Registration closed Monday for the Copley Society of Art’s “Connected Land and Sea” national show.
The show will be displayed in person at Co|So on 158 Newbury St. and online using a software called Kunstmatrix from June 17 through July 18. Artists who submitted a piece will be notified May 4 if their work is selected for the show.
Founded in 1879, The Copley Society of Art is the oldest nonprofit art association in the country, according to its website.
“Dedicated to the enjoyment of visual arts, the organization provides a platform for arts cultivation while engaging and educating the public,” its website states.
The show has received around 400 submissions from about 250 artists, gallery coordinator Paige Roehrig said, adding this number of submissions is similar to previous years.
“For over 140 years, Co|So has enjoyed a rich history of exhibiting landscapes and masterfully rendered marine art,” she said. “In choosing this title, we’re expecting to see artworks ranging from the Boston School style to abstract interpretations of intersections of land and sea.”
Roehrig said this year’s theme — open to interpretation by individual artists — has encouraged a multitude of perspectives.
“It could be anything from a really straightforward port, where you can see a bit of the dock, a bit of the ocean,” she said, “and then I’ve seen a few submissions so far that took the interpretation to bodies of water that actually connect the land and the sea.”
Marine artist Don Demers will jury the show. Demers said he would be reviewing two main criteria — whether or not the submission should be displayed at the show and if it fulfills the “agenda” of the exhibition — before granting awards.
Beyond adherence to the theme, Demers said he judges works based on how he perceives “the effectiveness of the artist’s intention.”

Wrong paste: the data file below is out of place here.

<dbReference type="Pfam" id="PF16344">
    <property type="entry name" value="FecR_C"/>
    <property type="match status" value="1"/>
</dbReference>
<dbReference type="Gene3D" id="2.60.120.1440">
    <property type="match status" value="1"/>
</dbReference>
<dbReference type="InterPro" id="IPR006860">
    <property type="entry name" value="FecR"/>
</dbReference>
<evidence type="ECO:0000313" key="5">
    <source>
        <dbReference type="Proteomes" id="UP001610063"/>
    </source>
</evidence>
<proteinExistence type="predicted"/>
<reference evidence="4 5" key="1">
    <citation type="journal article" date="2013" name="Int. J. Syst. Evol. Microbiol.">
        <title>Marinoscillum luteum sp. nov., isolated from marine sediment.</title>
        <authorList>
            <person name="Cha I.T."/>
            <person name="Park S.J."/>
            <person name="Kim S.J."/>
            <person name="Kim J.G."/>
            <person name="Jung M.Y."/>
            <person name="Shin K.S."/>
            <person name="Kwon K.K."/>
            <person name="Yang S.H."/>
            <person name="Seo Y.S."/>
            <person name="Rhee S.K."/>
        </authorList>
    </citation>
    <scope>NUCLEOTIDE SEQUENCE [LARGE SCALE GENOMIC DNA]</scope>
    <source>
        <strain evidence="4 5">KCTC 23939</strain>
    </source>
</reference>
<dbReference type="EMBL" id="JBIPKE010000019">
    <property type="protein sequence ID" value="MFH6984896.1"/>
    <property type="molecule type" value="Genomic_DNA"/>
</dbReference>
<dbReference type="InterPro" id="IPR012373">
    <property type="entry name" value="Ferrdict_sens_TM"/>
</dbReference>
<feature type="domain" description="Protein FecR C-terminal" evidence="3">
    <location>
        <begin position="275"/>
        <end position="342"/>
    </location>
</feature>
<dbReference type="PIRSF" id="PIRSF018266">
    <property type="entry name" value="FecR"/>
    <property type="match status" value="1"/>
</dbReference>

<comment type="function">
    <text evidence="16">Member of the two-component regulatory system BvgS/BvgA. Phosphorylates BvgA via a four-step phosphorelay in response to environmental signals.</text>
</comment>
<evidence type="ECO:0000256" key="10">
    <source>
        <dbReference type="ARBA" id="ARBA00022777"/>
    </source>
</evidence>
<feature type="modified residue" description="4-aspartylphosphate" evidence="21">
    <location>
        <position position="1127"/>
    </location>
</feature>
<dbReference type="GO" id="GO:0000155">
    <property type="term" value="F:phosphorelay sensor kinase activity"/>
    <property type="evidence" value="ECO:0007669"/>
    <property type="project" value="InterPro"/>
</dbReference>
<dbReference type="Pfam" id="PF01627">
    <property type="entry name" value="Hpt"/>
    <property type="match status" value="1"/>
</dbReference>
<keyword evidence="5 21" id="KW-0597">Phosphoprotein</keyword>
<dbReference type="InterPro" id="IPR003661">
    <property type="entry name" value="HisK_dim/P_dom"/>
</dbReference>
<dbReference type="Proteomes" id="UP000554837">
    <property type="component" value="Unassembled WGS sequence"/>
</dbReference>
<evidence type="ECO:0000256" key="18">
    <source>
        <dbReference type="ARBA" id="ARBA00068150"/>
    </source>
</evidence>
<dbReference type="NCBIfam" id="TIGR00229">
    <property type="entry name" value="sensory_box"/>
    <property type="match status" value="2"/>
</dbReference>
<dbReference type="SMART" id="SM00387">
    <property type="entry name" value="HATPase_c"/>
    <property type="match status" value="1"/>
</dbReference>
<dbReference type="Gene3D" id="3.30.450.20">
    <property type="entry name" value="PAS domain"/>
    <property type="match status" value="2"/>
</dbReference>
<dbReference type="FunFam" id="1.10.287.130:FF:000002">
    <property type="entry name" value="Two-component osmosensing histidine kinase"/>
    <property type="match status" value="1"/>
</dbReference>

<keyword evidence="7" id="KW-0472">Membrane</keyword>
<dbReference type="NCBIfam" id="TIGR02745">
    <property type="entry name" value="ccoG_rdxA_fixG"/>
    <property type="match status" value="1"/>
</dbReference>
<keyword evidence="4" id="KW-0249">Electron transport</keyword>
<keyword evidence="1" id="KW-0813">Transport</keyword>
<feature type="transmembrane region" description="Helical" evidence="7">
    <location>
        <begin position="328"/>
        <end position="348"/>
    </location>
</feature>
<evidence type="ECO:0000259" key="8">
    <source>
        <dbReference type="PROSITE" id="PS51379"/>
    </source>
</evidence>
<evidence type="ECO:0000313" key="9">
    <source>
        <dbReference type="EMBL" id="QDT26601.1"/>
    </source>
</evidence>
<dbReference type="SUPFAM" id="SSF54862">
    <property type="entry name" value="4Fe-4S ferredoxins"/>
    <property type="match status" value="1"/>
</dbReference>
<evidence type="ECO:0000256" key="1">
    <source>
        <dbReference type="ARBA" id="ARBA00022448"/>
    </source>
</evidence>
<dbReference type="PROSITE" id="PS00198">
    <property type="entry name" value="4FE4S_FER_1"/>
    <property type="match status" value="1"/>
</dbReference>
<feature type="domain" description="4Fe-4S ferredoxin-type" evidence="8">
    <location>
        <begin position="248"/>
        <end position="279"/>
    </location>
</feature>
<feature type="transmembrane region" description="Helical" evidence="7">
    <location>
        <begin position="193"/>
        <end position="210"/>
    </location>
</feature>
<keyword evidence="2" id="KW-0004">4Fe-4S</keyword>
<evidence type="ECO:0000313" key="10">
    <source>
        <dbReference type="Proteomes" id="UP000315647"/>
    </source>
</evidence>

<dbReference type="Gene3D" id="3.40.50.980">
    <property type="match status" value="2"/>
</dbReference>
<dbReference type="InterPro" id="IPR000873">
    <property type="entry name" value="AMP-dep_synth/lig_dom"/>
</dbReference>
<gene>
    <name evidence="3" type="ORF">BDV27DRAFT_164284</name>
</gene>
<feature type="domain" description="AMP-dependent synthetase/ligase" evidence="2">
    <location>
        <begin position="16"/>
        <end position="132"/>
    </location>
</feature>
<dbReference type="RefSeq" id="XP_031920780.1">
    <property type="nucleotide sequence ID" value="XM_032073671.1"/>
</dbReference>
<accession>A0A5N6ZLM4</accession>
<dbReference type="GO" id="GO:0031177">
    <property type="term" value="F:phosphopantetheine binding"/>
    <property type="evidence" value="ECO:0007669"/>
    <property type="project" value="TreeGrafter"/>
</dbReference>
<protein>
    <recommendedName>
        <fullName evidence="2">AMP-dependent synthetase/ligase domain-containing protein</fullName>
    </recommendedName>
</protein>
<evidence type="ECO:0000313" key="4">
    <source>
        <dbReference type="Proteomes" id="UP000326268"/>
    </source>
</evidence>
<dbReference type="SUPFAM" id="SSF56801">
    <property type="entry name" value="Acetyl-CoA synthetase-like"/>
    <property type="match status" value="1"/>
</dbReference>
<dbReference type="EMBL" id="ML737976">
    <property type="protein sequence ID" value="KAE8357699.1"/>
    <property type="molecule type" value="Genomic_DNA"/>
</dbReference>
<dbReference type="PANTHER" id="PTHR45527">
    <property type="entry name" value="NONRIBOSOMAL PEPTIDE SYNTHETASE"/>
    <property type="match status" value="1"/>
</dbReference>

“Any creative effort, whether it’s dance, whether it’s a performance art, or if it’s a literary piece of work, it has to have a purpose behind it,” he said. “If we … can’t perceive an intention, then all of their efforts were wasted. So, it’s not only about the craft, it’s about the reason behind the craft.”
Demers said community art “gives us signposts” pointing toward the beauty in the world and fueling a desire to create more — “because art and beauty is not a private thing.”
“We as human beings have the opportunity of doing something constructive or destructive on any given day,” Demers said. “We have the opportunity to do something positive or negative. Aesthetic and beauty is in the positive category. It’s also in the creative category, not in the destructive category.”
Roehrig said the goal of the show is to have people reflect on the beauty of nature.
“It’s the exploration and celebration of nature,” she said, “and the specific aspect of nature that does speak so strongly to New England in particular, but also to places all over the country.”
Roehrig added she hopes the show will have an impact on viewers specifically at this time during the pandemic, which has made it difficult for Bostonians to see art in museums and galleries.
“The theme is something that I think will resonate with just about anyone,” Roehrig said, “because of the beauty the artists will bring to the show, representing nature and representing things that I think allow people to take a step back and get lost in for a moment.”